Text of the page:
¿cómo se dice “moving”?

Written Saturday, October 8, 2011
It’s been forever since I’ve posted an update to the blog. I’ll try to make updates more often. Sorry for the wait! 🙂

I moved on my own at the beginning of September. I love my house. It’s small, but just right for me. It’s kind of like a studio apartment. Last weekend my little sister and cousin came over from the old barrio, and with the girls from the new neighborhood decided to do a TV show style filming of my home. I called it Lifestyles of the Fabulous. They did this all on their own. I think it’s so cute. Enjoy:

I’m still working on getting pictures and other visuals on my wall. Feel free to send me stuff you think I’ll enjoy looking at every day.

Moving in was definitely a stressful process. You know how much energy (mental and physical) moving takes normally? Picture that in a foreign language, and in a foreign land, where something is just destined to go wrong. In short, I think I’m becoming a little jaded. Being an immigrant means people will definitely take advantage of you if given the slightest chance. Being in a country where events are valued more than punctuality means you can expect to be stuck somewhere waiting for people to come through for at least 45-60 minutes, that’s if they come at all. Being in a culture where giving an answer that makes you feel good but isn’t exactly (or even in the least) true is more acceptable than just saying “No,” means the word “misunderstanding” is an understatement. And being in a developing nation means you can expect the quality of even good stuff to be a bit sub-par at times. I don’t mean to imply that this is particular to the DR, or that in America everything is just intrinsically better (after all foreigners in the US get taken advantage of and short-changed daily), but it’s hard to take off your own cultural lenses, even when you walk into a situation knowing the other culture. There are just some things that are embedded into each of us that make us approach the simplest of tasks in varying ways because of our culture, customs and own personal experiences. And these things definitely added up to a lot of stress and frustration during the moving process.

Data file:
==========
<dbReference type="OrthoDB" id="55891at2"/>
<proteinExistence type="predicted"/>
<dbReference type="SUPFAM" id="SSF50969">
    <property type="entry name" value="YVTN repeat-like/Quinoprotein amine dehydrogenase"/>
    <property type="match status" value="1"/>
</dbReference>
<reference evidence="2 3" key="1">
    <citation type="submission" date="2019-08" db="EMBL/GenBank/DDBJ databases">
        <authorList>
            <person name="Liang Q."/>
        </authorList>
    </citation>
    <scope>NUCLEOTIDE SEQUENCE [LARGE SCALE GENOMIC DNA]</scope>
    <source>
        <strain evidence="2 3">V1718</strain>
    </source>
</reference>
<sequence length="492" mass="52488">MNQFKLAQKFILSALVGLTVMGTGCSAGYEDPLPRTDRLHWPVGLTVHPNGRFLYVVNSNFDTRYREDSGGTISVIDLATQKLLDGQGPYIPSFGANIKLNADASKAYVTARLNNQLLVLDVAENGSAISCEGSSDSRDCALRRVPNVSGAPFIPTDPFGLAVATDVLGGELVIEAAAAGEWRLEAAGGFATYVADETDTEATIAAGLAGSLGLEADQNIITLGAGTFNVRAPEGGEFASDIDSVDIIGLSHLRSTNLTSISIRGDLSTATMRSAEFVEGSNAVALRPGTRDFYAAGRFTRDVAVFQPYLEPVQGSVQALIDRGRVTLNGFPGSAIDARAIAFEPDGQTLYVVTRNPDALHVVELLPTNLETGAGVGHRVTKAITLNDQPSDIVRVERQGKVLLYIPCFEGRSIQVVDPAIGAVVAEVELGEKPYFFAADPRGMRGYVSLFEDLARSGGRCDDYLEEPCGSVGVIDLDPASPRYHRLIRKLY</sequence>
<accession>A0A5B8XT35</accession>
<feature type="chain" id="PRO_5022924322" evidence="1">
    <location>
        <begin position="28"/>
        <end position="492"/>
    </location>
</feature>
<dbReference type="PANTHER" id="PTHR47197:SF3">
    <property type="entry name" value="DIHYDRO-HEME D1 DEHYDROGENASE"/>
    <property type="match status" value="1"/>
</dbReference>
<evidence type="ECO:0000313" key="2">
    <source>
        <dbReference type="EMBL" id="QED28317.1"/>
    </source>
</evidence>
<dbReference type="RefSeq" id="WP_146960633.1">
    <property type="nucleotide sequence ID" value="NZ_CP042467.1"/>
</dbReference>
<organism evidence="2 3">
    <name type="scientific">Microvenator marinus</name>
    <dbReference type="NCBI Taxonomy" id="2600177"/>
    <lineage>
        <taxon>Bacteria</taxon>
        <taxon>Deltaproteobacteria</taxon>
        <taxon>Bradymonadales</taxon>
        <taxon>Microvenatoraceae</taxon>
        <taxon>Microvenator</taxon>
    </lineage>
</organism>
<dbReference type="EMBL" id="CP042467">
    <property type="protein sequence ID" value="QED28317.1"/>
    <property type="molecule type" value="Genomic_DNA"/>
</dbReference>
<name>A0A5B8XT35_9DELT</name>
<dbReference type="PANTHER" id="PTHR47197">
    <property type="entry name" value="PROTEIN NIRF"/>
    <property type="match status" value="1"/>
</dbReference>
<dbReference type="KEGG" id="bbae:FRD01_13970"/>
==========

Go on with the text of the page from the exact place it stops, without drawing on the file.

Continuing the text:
One example is the mattress that I paid nearly $300US (in pesos) for that has springs or something poking me. First I tried to ignore it away, but decided it was better to try to resolve it now than spend two years avoiding sleeping on that side of the bed. I called the furniture company and they came out to inspect it, and said they’d switch it out. Knowing I can be a bit of a, uh…ehem…particular shopper I decided to go down to the store to view and inspect the mattress they intended on giving me. I saw the mattress, felt every nook and cranny of it to ensure it was ok, and left satisfied with what I’d soon be getting. The next day the men showed up with a mattress that was not the one I inspected. As soon as he got it in the door, I said, “That’s not the same mattress.” “No, it is,” he said, perhaps hoping I would trust his word over my own eyes and 1-day old memory. “No, it’s not; it’s a different color and brand. I took note of those things when I was at the store yesterday.” “It’s the same, look at it. I’m not going to deceive you. The one you saw had stains on it.” “Okay,” I said to myself ready to be done with it. “If it doesn’t have prongs that stick out, and it’s not a bad mattress, just take it.” So I inspected the mattress for outstanding prongs. None. “Okay,” I said. And they switched out the mattresses and left. When I went to put the sheets on the new mattress, I noticed that the mattress was not of the same quality as the one I had just relinquished: threads were coming out. “Okay, I’ve probably just given them 4,000 free pesos, but whatever,” I thought. Then I noticed all these little black dots sitting on the top. I brushed them off. “Just deal with it, Laila.” I told myself. Then I noticed little dead bugs on the mattress. I brushed the off. “Okay. Just deal with it, Laila.” Then I noticed live bugs crawling on the mattress. “Okay…Peace Corps. Just deal with it, Laila.” I, now slightly panicking, said to myself as I tried to review bedbug information I vaguely remembered hearing months ago in my head. Then the smell hit my nostrils. “Is that mold? Dust?” I questioned. “Maybe it’s just the smell from being stored away for a little while,” I desperately worked to reassure myself. I smelled it again, and again, and again. Then I remembered the moldy apartment that gave me asthma back in May of last year and decided I couldn’t inhale these fumes deeply at night. *Sigh* I called the mattress folks back. Long story short, I have the first mattress again, and don’t plan on trusting that the folks at the store will give me a different one that even hales in comparison to it. I don’t believe in luck, but with all the things that went wrong during this process, it almost had me believing in bad luck, and wondering if I had it.

At any rate, I love my new house. It’s really peaceful in the area that I live in, and I have a great neighbor, who’s also a believer that I hang out with a lot. She’s really cool, and doesn’t make me feel like a foreigner as much.

mi casa linda

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